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Old 02-05-2017, 06:47 PM
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I'm a tad more casual than Weedinhoe (altho I'm jealous of the spreadsheets, I simply wouldn't ever update them). I do draw garden maps to know what I planted where. I mark the date of planting in the ground (not seed starting)... make note of any problems... and if I have time & remember to do it... try to estimate the total harvest. Either in pecks/bushels or pints/quarts.

I will also make weather notes; comments on any four-footed sneaks; general observations - is the soil really dry, needs watering twice a day - and other conditions.
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Old 02-05-2017, 07:31 PM
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Thanks to the both of you! I love gardening. Weedinhoe, you're spreadsheet is amazing
Old 02-06-2017, 08:27 AM
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Thanks, but the main thing is to find a way easiest for you to capture what information you want to keep. Then the biggest challenge is to actually capture the info as you go along. But the more you do it, the more habitual it becomes. I doubt it will ever become automatic.
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Old 02-06-2017, 09:56 PM
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I look at spreadsheets at work, and its a chore. Some place I would rather not be. Gardening to me is fun, relaxing, & productive. I barely mark my seedlings, let alone, keep spreed sheets. If I need a spreed sheet to garden, I'll just quit.
I've planted a garden for over forty years. I've made very few changes as to how its done, seed varieties, and seed companies. Instead of planting three plants, I suggest growing enough of each crop to suffice a family for a year. I bet you remember weather it was a good crop or not when you go hungry.
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Old 02-07-2017, 07:32 PM
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I was looking over my notes from last year and saw that I planted seedlings in early March. That helps me to know how much time I have. I need to have more information regarding the seeds I plant, where I bought them, etc. Excel might be the way to go.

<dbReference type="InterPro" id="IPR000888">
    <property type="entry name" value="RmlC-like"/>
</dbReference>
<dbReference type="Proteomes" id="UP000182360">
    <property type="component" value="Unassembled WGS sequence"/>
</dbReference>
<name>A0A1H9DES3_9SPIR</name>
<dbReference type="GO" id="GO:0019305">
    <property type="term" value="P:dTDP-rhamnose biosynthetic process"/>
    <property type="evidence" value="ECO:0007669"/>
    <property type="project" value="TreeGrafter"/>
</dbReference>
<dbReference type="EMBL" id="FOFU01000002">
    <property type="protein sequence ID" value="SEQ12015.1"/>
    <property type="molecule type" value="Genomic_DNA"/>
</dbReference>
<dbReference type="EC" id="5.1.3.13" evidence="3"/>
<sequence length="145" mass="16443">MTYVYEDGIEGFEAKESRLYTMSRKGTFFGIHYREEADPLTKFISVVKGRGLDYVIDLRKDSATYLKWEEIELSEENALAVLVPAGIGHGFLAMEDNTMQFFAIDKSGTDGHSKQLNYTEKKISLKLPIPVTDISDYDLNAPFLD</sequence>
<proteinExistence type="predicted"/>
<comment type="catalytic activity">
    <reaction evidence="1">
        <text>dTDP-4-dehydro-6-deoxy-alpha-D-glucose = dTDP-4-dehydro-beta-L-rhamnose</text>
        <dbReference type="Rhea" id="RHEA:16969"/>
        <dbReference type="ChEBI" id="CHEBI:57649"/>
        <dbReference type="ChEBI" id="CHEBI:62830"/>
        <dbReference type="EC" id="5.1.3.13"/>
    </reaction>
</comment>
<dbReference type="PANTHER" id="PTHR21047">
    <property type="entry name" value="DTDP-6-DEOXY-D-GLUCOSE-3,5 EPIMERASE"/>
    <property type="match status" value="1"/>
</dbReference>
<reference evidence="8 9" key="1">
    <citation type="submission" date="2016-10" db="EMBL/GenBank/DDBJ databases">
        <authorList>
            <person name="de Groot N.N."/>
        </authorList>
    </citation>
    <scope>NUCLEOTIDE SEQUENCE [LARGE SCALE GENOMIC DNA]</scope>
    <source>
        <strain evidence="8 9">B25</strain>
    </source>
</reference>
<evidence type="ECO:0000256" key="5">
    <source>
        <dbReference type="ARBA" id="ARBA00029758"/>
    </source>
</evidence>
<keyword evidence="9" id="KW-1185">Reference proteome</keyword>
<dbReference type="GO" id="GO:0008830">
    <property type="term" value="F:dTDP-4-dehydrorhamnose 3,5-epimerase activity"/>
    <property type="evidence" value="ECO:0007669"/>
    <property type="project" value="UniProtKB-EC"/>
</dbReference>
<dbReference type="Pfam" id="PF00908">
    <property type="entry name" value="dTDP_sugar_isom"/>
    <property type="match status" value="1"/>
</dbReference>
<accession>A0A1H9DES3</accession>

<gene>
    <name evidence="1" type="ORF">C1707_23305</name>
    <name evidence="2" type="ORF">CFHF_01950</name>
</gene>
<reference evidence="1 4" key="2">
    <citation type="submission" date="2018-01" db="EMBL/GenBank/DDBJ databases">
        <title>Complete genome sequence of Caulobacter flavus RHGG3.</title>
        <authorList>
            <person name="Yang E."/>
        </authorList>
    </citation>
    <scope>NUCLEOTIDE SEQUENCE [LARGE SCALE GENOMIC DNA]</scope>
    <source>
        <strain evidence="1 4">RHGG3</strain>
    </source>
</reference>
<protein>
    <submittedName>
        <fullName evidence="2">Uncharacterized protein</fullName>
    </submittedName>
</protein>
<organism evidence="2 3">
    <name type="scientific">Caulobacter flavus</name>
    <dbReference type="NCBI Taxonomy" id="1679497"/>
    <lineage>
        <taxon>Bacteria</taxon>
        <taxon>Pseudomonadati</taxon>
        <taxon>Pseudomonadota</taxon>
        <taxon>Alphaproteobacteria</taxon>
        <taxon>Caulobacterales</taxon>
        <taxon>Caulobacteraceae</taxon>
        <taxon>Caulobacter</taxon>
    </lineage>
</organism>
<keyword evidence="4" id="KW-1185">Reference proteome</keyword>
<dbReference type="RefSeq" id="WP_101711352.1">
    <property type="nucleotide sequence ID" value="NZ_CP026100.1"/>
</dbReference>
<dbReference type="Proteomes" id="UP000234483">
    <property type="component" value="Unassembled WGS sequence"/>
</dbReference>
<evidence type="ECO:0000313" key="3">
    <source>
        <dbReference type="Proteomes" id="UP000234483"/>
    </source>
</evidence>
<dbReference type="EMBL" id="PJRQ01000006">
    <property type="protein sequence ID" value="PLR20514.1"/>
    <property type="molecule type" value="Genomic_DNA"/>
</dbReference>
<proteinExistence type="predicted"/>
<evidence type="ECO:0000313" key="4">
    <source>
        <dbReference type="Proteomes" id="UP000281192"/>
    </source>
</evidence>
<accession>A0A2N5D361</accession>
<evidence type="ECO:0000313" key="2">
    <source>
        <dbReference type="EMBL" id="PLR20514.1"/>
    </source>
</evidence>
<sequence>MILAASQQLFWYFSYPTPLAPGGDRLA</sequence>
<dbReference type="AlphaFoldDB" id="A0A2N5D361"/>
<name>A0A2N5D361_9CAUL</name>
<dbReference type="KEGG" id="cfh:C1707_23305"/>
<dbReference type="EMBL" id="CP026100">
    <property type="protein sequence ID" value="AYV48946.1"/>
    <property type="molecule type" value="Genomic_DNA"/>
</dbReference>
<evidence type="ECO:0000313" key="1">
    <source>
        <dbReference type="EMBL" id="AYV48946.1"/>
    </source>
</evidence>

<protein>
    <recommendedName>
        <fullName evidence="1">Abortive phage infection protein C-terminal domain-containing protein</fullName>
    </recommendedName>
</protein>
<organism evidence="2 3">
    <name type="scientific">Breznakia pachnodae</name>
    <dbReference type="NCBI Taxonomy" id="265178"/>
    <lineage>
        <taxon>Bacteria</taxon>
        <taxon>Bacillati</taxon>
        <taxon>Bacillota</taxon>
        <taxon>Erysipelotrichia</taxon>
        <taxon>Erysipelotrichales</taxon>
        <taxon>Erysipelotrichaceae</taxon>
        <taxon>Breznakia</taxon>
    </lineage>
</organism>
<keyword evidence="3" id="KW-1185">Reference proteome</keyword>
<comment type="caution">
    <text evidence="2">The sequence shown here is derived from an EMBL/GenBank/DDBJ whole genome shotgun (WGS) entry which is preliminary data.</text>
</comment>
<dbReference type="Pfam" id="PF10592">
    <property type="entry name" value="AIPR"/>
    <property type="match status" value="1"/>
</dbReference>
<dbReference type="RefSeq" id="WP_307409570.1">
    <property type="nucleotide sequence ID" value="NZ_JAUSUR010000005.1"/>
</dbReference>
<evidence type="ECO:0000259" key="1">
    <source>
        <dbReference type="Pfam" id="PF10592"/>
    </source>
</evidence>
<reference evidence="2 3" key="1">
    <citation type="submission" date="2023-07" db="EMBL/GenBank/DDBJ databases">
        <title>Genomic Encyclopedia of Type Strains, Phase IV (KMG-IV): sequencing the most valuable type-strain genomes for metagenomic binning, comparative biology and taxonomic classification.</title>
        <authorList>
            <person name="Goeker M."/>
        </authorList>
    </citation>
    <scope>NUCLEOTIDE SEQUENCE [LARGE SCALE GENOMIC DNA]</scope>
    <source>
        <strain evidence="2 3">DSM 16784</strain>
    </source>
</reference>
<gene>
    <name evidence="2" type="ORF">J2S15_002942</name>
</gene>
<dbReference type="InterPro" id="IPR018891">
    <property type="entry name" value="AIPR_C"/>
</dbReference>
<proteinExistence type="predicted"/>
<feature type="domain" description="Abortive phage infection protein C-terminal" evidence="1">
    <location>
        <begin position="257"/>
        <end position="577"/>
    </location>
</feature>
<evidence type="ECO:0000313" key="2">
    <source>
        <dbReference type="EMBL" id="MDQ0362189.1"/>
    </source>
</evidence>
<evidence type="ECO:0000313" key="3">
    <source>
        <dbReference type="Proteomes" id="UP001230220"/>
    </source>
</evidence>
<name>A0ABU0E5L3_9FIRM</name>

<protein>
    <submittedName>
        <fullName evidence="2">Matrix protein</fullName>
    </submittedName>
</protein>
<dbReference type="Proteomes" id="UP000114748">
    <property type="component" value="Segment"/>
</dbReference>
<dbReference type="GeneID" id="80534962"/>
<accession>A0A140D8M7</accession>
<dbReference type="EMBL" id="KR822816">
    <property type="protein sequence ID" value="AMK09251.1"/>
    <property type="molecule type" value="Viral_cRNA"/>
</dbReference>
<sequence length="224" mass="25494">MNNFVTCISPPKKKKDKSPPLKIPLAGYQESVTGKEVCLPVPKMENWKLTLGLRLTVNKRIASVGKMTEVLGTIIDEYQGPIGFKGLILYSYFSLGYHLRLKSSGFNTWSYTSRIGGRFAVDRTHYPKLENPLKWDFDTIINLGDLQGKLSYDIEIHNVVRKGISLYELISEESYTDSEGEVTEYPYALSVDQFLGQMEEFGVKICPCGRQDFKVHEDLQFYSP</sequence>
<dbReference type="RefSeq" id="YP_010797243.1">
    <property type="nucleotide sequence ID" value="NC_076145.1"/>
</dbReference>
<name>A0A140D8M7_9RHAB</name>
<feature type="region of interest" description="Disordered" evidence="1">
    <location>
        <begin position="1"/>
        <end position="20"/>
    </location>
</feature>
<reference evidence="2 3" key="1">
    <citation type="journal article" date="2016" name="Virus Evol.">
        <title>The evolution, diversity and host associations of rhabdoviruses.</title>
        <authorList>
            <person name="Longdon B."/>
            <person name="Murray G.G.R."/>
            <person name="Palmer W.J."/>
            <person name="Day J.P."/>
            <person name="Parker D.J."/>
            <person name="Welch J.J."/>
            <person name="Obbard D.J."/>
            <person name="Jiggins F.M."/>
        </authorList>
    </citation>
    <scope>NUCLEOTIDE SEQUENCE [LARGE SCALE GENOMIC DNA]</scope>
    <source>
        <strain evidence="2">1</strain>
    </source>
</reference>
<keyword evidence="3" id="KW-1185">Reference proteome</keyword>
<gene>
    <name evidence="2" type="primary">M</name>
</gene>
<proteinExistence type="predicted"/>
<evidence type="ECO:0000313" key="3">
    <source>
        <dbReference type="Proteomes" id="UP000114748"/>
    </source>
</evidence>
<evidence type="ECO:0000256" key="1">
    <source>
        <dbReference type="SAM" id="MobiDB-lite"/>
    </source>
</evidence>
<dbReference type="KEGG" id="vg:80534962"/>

Old 02-11-2017, 11:03 AM
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I get a paper calendar in a book style form. About 8 by 11 inches. Each day in a month has its own block for writing down what I did on that day. I include temperature, rain if any, frost if any and what I planted or transplanted.

As an example: on the eighth I tilled the garden and put down some (80 lbs) of domolite lime.
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Old 02-16-2017, 10:29 AM
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I'm getting ready to subscribe to the Old Farmer's Almanac garden planner.
Old 02-17-2017, 08:15 AM
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Quote:
Originally Posted by Lord Darwath View Post
I'm getting ready to subscribe to the Old Farmer's Almanac garden planner.
Please let us know what you think of it once you've used it a while.
Old 02-17-2017, 11:33 AM
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Quote:
Originally Posted by Weedinhoe View Post
Please let us know what you think of it once you've used it a while.
I did the free trial of it a couple years ago and liked it. I apparently failed to utilize all the features I could have, plus they've added stuff since then. It's kind of like with a word processor or spread sheet, you really need to explore and pay attention to what all those buttons at the top do if you want to appreciate the program's full capabilities.
Old 02-17-2017, 07:35 PM
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Although we use a 'notebook' to write down bits and pieces, I've often thought about making a 'deck' of recipe cards. Each with a task and info, with a "Julian day #" in the top corner (in pencil). Keep the deck sorted by the "day #" and work your way through it. If you think it should happen earlier or later next year, then, just change the #. I thought this might be a way to help coordinate a small group of people, not all of whom are 'gardeners/farmers'.

Anybody try something similar?

inMichigan